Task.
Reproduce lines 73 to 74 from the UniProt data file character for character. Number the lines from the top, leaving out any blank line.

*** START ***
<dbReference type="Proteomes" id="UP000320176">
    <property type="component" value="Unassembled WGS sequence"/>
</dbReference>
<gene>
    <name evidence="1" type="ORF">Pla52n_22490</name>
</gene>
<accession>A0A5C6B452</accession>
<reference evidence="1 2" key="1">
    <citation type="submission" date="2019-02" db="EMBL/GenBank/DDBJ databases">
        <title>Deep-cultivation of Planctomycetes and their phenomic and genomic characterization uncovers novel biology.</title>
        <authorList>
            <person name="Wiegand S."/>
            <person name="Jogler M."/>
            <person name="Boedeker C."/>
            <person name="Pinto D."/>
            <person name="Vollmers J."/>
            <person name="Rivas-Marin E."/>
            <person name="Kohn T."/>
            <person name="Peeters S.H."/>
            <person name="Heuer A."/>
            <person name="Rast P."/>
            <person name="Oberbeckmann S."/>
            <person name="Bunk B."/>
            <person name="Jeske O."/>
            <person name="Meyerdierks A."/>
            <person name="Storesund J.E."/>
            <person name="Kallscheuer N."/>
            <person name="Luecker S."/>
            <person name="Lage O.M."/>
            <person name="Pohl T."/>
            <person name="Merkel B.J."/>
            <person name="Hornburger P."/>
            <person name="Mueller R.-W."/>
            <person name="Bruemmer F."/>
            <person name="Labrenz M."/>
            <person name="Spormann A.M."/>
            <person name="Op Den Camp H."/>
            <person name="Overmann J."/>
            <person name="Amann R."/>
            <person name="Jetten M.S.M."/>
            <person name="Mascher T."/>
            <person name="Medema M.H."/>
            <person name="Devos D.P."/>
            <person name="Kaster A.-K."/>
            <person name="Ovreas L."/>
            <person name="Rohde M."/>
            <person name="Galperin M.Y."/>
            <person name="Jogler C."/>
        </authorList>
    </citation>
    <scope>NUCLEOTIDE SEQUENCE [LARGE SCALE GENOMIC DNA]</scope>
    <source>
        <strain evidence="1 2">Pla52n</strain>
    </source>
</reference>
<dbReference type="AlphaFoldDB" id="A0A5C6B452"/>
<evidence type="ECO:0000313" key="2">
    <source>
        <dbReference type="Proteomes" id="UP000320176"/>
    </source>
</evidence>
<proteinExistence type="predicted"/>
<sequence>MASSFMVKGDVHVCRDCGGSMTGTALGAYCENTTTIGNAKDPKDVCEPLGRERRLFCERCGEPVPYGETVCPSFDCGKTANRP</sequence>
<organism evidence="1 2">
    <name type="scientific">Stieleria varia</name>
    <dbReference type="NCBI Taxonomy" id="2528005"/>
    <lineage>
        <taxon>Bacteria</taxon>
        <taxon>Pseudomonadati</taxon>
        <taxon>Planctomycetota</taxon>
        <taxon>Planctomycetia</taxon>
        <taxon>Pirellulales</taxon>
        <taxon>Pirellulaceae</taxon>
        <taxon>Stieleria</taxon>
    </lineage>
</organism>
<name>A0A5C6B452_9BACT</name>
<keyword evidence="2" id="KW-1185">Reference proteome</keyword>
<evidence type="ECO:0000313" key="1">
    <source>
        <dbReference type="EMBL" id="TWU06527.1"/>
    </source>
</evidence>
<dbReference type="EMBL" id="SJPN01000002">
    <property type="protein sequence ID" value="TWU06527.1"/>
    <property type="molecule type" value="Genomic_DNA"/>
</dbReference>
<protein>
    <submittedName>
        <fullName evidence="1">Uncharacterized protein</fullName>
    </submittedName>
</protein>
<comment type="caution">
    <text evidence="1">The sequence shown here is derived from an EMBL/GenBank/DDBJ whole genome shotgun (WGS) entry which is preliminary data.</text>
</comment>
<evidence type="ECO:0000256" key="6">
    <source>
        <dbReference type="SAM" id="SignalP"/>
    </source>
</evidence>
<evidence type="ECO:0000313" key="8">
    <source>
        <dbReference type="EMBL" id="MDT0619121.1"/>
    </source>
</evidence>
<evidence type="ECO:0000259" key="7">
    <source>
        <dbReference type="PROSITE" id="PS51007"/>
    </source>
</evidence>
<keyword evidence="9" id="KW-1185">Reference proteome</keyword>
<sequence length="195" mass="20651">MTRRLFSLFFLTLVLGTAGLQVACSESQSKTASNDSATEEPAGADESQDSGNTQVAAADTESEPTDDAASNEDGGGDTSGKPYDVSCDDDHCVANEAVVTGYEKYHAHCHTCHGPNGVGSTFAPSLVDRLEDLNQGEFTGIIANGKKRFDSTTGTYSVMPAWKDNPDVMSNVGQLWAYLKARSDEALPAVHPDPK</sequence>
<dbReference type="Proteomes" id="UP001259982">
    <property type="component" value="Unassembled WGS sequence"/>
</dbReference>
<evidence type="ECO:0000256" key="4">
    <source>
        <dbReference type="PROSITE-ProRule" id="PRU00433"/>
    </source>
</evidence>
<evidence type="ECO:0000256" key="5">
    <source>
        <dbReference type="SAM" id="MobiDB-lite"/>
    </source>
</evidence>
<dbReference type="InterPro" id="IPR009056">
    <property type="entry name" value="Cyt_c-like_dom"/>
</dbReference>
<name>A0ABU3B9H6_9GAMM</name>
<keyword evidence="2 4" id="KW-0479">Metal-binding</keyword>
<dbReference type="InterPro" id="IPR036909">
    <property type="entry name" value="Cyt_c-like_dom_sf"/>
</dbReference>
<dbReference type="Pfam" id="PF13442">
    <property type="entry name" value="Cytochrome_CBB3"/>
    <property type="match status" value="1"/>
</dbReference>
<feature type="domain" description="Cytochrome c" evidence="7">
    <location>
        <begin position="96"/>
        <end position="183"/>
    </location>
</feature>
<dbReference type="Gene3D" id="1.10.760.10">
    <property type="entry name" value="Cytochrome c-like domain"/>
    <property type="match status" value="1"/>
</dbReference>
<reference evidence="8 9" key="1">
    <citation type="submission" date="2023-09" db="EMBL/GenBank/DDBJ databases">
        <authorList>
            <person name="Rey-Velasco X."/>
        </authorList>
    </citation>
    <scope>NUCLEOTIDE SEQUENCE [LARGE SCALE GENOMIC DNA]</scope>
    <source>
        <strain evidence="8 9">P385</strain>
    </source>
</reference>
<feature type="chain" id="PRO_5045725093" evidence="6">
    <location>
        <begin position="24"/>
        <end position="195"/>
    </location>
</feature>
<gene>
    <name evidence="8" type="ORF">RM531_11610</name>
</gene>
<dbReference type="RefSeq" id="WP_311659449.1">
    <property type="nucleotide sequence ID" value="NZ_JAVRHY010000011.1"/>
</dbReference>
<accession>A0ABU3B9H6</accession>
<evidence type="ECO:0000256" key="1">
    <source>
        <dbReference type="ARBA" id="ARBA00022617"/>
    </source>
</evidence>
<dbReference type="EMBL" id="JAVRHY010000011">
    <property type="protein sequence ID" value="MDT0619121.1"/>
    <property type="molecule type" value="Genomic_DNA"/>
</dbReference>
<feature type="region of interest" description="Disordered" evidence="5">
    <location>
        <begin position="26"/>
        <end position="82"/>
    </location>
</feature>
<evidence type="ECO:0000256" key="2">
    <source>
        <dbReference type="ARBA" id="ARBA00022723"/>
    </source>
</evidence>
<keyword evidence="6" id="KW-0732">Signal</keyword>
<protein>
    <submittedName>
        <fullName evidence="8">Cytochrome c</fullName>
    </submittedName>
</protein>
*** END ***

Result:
        <taxon>Pirellulaceae</taxon>
        <taxon>Stieleria</taxon>